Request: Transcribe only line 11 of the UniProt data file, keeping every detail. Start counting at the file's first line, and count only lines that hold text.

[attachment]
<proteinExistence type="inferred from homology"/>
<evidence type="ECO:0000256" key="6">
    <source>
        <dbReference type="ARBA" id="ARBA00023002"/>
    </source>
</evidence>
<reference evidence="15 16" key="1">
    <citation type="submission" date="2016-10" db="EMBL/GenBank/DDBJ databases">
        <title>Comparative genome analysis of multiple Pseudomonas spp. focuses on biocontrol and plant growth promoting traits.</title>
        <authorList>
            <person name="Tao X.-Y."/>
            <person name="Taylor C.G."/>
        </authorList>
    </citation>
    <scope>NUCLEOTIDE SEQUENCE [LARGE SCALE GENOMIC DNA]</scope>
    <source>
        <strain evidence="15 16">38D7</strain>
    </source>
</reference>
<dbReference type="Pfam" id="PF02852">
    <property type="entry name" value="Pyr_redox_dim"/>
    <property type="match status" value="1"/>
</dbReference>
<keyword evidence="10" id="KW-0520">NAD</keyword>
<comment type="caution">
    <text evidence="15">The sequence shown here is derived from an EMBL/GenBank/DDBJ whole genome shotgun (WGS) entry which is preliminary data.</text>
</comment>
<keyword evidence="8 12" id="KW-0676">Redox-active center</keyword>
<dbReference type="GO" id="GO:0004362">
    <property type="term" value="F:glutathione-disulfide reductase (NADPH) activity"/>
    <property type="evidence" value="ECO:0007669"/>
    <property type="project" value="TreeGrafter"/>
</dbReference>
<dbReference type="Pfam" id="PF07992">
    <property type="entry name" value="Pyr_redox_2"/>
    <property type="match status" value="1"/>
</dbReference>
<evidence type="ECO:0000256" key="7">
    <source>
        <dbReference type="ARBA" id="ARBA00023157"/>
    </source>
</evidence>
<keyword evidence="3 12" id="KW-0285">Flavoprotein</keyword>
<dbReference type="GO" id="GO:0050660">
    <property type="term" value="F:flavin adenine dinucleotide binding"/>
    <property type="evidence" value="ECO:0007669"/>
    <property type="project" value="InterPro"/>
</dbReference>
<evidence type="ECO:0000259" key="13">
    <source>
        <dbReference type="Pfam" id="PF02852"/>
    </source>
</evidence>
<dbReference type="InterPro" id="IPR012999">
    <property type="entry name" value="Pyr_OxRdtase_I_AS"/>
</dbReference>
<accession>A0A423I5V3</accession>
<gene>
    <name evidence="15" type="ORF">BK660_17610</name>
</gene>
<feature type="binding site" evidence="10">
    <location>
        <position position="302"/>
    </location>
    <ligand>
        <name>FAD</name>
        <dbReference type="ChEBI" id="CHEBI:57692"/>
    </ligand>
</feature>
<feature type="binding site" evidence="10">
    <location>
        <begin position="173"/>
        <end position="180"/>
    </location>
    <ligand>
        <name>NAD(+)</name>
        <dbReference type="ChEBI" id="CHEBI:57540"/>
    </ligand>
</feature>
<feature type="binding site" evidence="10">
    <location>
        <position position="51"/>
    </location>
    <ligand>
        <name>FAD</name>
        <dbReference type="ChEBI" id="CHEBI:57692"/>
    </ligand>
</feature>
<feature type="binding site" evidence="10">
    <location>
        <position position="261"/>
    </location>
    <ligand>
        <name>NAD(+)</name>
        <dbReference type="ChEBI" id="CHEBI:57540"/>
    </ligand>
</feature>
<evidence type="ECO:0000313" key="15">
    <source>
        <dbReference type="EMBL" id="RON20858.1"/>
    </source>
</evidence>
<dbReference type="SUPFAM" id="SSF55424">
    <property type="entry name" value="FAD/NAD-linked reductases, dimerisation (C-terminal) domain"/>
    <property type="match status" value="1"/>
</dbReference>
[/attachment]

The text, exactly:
            <person name="Tao X.-Y."/>